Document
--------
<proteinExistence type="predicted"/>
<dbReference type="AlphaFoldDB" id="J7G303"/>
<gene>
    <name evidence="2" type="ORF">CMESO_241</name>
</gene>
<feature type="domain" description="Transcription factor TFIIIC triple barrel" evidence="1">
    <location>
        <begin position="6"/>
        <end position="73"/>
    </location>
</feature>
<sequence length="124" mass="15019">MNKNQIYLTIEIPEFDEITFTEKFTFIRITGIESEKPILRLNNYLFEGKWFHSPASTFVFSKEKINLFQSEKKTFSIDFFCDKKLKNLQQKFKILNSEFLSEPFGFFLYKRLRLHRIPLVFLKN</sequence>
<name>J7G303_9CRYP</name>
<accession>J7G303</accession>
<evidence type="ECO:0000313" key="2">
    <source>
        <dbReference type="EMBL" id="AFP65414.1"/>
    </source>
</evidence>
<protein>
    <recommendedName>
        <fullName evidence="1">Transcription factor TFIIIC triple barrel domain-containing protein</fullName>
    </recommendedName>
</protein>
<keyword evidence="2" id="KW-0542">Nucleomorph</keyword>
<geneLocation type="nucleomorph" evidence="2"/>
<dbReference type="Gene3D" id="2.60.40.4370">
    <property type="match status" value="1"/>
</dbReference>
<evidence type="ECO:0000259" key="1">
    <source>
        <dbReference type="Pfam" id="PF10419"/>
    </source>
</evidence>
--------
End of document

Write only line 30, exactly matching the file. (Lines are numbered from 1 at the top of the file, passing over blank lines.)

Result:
<evidence type="ECO:0000259" key="1">